3. Visitors attend but do not return.

4. You are losing families. 

5. You have new goals for the new year. 

I don’t want my kids playing ball in shoes that are too small, and you don’t want your church operating at a size it is not.  Just like my nine year old, your church isn’t going to tell you.  We can love people better, and honor God more if we are acutely aware of the growing pains of our church.  And loving God and People are what the new year is all about!

How’s your church doing?

LG|LP- Tiffany

 

Church Trends: It’s Not Okay

There is this new saying in the church makes me insane. The first time I noticed it I was driving down a road in Florida and it was in huge letters on flags flapping in the wind. I couldn't figure out right away why it bothered me so much.

I didn't think much more of it, until I saw it again at another church. The idea was catching on, and my insanity defense was growing stronger. I moved 1500 miles away from this slogan. Out of sight, out of mind….but no “BOOM” it followed me…and “BOOM” I can't hold it in any longer.

Churches, please stop telling people,

It's okay to not be okay.

There is the counselor side of me that says, “Yes, everyone has permission to admit their faults and not be perfect. Yes, if you are having a crummy day or a crummy few days, it will all be okay.”

But then there is this thing in me that says, “No, this trendy slogan is not the message of the Gospel.”

This saying “it's okay to not be okay” perpetuates the American, self-centered approach to Christianity: it's all about me.

As I dig through the Gospel, I don't see Jesus walking around during his ministry saying this to people just to get them to listen to him. Actually, quite the opposite. He said things like :

Most assuredly I say to you, unless one is born again, he cannot see the kingdom of God.” ( Jn3:3)

“Take these things away! Do not make My Father's house a house of merchandise!” (Jn2:16)

“Whoever drinks of this water will thirst again, but whoever drinks off that water that I shall give him will never thirst. But the water that I shall give him will become in him a fountain of water springing up into everlasting life.” (Jn 4:13-14)

“Do you want to be made well? … Rise, take up your bed and walk.” (Jn 5:6,8)

Jesus never seemed to give permission to dwell in our sin, or to live a victimized life. Jesus never once told the woman at the well, it's okay that you're not okay. What he actually said was: I know you're not okay, and you need me to fix that.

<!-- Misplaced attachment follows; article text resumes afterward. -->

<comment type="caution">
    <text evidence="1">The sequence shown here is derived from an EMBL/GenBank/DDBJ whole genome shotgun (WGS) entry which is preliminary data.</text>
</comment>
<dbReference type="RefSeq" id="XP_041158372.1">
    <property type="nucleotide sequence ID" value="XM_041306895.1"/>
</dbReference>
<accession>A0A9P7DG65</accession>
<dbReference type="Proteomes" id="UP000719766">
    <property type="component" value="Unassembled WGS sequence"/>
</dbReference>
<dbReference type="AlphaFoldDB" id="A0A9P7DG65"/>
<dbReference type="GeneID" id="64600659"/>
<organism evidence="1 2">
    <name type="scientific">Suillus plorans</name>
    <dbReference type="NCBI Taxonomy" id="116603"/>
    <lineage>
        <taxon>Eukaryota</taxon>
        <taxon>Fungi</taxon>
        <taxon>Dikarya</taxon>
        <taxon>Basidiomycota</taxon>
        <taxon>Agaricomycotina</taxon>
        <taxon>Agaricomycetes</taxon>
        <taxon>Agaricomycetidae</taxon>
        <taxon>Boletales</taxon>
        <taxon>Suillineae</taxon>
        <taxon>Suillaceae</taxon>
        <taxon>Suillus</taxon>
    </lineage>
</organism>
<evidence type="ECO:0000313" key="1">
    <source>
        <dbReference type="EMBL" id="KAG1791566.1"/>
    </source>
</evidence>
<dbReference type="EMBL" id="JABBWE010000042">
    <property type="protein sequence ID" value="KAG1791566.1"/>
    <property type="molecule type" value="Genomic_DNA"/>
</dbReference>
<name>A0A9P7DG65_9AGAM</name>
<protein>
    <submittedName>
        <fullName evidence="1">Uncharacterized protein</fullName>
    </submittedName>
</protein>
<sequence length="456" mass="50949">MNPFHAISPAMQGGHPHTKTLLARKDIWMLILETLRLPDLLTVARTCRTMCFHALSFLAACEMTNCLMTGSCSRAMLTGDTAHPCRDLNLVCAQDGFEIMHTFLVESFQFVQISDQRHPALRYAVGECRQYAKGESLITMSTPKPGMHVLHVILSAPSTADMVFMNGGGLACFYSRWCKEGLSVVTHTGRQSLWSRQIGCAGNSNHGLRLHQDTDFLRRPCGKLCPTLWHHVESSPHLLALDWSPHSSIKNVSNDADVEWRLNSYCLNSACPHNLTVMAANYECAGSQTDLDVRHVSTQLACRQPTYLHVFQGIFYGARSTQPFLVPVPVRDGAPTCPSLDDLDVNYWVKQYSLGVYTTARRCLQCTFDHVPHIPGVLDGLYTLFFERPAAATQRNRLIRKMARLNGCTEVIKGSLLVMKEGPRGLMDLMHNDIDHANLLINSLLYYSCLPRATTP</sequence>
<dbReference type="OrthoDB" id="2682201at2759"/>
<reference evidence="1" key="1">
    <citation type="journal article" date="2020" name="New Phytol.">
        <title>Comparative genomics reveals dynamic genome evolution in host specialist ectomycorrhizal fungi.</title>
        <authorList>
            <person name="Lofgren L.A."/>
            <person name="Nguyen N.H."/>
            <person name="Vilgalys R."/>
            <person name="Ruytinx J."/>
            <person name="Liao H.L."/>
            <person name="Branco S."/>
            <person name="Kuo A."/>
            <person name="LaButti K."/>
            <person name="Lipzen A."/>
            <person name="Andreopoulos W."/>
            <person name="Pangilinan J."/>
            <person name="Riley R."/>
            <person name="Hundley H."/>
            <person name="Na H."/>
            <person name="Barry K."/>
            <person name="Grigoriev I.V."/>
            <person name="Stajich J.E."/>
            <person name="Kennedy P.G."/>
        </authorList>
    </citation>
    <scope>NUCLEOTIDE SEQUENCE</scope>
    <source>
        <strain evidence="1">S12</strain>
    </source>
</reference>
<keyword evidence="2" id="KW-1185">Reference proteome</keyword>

After Jesus left the earth, Peter preached the first sermon. The Apostles words to everyone were not it's okay that you struggle, it's okay that you are filled with sin. Peters words were:

“Repent and let everyone of you be baptized in the name of Jesus Christ for the remission of sins, and you shall receive the gift of the Holy Spirit.” (Acts 2:38).

Jesus knows our struggles, and he knows them intimately and personally. But we are wrong to preach a message of dwelling in our suffering. Jesus himself is the message of Hope and offers Freedom from not being okay. “For the promise is to you and to your children, and to all who are afar off, as many as the Lord our God will call.” (Acts 2:39)

His Promise is that when you are not okay, call on Him, he will Free you.

Where the Spirit off the Lord is, there is freedom.” (II Cor 3:17)

Hey Churches: Stop With All The Logos

Blame it on my background in advertising.  Or maybe it’s the million churches I’ve been to in my life.  Or maybe it’s the clutter that already lives in my mind.  But I’m not sure why churches like logos so much.

It seems every ministry has it’s own logo.  And not only each ministry, but sometimes even every ministry under every ministry has it’s own logo.  When a person…a visitor….ME…when I dig through the website of a new church or open the bulletin/program on a Sunday it looks something like the logo quiz game.

logo quic

Stop.  Please stop.  it’s overwhelming.  Too many logos, that mostly don’t look anything alike, have no purpose but clutter, clutter, clutter. I know in your mind, in your heart, they are meaningful, but to the person trying your church for the first time, they are just confusing.

Everything we do should lead to the simplicity of the message: It’s all about what Christ did for us.  Our logos and “business” of church should remain simple as well.   Additionally, our ministries need to convey a sense of unity, as we are trying to unify people in their relationship with God.  Too many logos shows division in the church, particularly if there is no common thread within all of the logos.

I say it in love, stop with all the logos. What do you think?  When you visit a church do logos help you or confuse you? Comment…and remember….

You are loved.